Asteroid impact simulation ends with a new hole in Europe

An international exercise to simulate an asteroid striking Earth has come to an end. With just six days to go before a fictitious impact, things don’t look good for a 298 km-wide region between Prague and Munich…

This may sound like a grim role-playing game, but it’s very serious business. Led by NASA’s Jet Propulsion Laboratory’s Centre for Near Earth Object Studies, the asteroid impact simulation is meant to prepare scientists, planners, and key decision makers for the real thing, should it ever occur…

…A key takeaway from this year’s simulation was the dramatic way in which key variables, such as the probable impact area and affected population size, were affected by new observations. At one point, for example, North Africa, the UK, and much of Scandinavia were inside the possible strike zone…

Previous tabletop exercises provided many years of warning time, but not this one. Accordingly, the focus of exercise was geared toward the disaster response and the importance of identifying dangerous asteroids in advance.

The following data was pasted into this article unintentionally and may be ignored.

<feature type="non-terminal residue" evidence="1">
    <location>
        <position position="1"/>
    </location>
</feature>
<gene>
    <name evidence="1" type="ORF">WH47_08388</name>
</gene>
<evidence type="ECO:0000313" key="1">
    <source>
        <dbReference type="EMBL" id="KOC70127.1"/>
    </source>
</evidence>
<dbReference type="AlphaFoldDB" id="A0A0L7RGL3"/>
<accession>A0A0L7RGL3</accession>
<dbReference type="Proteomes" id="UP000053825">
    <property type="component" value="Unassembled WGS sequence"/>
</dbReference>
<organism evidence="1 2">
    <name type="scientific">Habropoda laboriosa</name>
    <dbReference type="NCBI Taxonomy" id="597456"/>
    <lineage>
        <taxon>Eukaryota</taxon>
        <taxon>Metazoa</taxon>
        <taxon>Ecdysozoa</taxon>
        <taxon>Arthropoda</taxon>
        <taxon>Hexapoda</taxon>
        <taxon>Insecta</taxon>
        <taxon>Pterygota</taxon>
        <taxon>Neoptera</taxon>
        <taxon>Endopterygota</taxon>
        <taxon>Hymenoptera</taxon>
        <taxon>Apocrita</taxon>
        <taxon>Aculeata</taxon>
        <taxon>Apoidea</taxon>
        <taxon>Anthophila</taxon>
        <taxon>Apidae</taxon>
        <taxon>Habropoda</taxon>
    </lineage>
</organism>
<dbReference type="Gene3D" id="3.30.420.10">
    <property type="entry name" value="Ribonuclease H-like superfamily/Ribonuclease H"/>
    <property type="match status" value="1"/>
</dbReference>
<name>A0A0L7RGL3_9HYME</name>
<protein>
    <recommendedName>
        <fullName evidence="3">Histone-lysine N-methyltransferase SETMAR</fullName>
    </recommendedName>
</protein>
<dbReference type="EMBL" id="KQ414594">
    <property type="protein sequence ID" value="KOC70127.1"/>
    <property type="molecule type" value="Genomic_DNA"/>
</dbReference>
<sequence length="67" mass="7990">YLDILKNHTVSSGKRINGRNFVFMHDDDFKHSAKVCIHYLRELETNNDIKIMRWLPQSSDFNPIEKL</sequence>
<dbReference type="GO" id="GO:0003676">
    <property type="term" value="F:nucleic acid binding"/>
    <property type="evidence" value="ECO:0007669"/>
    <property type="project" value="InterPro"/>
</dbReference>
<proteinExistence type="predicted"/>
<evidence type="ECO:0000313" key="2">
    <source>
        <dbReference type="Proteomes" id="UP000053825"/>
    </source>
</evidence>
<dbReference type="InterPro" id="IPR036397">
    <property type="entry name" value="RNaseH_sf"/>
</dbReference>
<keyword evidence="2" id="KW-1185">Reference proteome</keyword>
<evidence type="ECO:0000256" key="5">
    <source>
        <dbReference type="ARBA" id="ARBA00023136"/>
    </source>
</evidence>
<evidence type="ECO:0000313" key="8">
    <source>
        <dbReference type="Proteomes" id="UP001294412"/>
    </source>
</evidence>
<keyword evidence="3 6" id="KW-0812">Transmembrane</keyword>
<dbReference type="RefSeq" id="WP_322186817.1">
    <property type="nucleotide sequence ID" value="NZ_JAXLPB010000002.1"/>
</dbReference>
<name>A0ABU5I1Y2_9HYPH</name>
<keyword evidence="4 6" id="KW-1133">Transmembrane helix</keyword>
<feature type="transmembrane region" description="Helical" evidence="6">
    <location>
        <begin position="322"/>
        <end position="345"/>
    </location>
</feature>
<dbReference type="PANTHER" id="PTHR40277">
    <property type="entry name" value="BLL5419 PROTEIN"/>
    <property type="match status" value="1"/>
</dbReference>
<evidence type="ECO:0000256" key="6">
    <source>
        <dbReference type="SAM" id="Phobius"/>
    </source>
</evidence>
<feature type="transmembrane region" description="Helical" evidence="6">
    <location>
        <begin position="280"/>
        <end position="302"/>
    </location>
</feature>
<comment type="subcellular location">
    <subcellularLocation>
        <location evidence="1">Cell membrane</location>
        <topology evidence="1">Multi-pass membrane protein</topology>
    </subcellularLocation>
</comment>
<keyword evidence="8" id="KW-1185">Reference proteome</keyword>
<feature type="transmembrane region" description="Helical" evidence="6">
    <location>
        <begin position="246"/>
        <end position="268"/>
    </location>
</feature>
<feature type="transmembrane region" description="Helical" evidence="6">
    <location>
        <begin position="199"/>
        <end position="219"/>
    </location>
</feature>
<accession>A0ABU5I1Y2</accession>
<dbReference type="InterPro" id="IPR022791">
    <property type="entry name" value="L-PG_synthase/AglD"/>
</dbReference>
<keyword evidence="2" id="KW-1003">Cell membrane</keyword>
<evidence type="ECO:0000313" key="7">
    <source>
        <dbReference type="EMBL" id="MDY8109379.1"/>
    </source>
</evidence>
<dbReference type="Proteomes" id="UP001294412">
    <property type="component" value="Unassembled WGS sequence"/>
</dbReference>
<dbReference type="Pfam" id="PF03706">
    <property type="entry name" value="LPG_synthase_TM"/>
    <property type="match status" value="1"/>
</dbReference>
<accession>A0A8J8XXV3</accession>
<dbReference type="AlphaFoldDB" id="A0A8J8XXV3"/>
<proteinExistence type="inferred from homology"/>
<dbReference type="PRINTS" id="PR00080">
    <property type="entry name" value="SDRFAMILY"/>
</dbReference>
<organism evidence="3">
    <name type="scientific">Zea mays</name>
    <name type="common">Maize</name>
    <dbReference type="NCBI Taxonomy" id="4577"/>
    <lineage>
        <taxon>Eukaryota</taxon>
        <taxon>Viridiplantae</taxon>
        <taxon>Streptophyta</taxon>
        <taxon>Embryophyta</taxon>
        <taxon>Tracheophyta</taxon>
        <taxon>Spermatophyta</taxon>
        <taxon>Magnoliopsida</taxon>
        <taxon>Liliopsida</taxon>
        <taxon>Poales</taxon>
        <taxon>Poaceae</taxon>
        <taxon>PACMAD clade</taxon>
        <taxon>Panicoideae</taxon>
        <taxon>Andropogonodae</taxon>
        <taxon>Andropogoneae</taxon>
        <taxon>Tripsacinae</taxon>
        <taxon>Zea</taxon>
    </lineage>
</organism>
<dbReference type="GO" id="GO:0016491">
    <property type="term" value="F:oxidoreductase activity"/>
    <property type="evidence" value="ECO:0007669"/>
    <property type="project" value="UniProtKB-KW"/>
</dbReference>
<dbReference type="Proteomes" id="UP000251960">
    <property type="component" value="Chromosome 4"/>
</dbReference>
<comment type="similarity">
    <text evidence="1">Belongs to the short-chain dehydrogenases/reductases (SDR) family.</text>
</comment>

RTFA. Be prepared! Even if the only response possible in real time is RUN LIKE HELL!

2 thoughts on “Asteroid impact simulation ends with a new hole in Europe

  1. Tom Corbitt says:

    “The exercise played out that we basically had to take the hit,” said Lindley Johnson, NASA’s Planetary Defense Officer, in a call, noting that it was among the “more challenging scenarios” ever presented at the conference. https://www.vice.com/en/article/5dbbz8/scientists-tried-and-failed-to-stop-a-hypothetical-deadly-asteroid-in-an-exercise
    …New observations of the hypothetical asteroid 2021 PDC revealed that it had a 100 percent chance of hitting Europe or northern Africa in just six months.
    The extremely short notice made it impossible for the tabletop team, which involved hundreds of people, to develop and launch a mission that could deflect or disrupt the hazardous space rock in time.
    “To mount a campaign, even a single mission, given our current state of the technology and how we do these deep space missions, we need a lead time, I would say, of a minimum of two years, and we’d be much more comfortable if it were five years,” Johnson said.

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